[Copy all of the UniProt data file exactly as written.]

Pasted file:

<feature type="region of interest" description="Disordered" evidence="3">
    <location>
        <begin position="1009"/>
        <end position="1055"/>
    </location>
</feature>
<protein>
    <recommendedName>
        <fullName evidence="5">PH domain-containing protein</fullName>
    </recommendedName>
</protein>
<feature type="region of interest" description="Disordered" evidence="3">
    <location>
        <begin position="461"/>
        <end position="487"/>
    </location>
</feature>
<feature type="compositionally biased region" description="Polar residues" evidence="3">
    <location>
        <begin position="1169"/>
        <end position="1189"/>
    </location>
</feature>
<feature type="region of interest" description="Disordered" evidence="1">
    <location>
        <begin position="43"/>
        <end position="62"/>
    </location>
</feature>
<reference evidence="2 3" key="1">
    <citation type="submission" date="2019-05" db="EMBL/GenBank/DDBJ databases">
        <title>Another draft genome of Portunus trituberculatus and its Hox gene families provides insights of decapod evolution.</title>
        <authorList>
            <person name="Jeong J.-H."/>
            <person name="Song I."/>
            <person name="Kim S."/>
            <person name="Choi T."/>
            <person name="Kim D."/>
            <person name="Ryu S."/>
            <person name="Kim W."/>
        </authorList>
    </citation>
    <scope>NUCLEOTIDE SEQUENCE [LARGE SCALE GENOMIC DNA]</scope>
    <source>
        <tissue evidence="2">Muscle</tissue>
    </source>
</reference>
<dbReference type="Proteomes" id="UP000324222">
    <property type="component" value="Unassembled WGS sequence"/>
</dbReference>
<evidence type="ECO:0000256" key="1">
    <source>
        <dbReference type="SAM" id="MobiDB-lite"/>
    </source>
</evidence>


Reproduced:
<feature type="region of interest" description="Disordered" evidence="3">
    <location>
        <begin position="1009"/>
        <end position="1055"/>
    </location>
</feature>
<protein>
    <recommendedName>
        <fullName evidence="5">PH domain-containing protein</fullName>
    </recommendedName>
</protein>
<feature type="region of interest" description="Disordered" evidence="3">
    <location>
        <begin position="461"/>
        <end position="487"/>
    </location>
</feature>
<feature type="compositionally biased region" description="Polar residues" evidence="3">
    <location>
        <begin position="1169"/>
        <end position="1189"/>
    </location>
</feature>
<feature type="region of interest" description="Disordered" evidence="1">
    <location>
        <begin position="43"/>
        <end position="62"/>
    </location>
</feature>
<reference evidence="2 3" key="1">
    <citation type="submission" date="2019-05" db="EMBL/GenBank/DDBJ databases">
        <title>Another draft genome of Portunus trituberculatus and its Hox gene families provides insights of decapod evolution.</title>
        <authorList>
            <person name="Jeong J.-H."/>
            <person name="Song I."/>
            <person name="Kim S."/>
            <person name="Choi T."/>
            <person name="Kim D."/>
            <person name="Ryu S."/>
            <person name="Kim W."/>
        </authorList>
    </citation>
    <scope>NUCLEOTIDE SEQUENCE [LARGE SCALE GENOMIC DNA]</scope>
    <source>
        <tissue evidence="2">Muscle</tissue>
    </source>
</reference>
<dbReference type="Proteomes" id="UP000324222">
    <property type="component" value="Unassembled WGS sequence"/>
</dbReference>
<evidence type="ECO:0000256" key="1">
    <source>
        <dbReference type="SAM" id="MobiDB-lite"/>
    </source>
</evidence>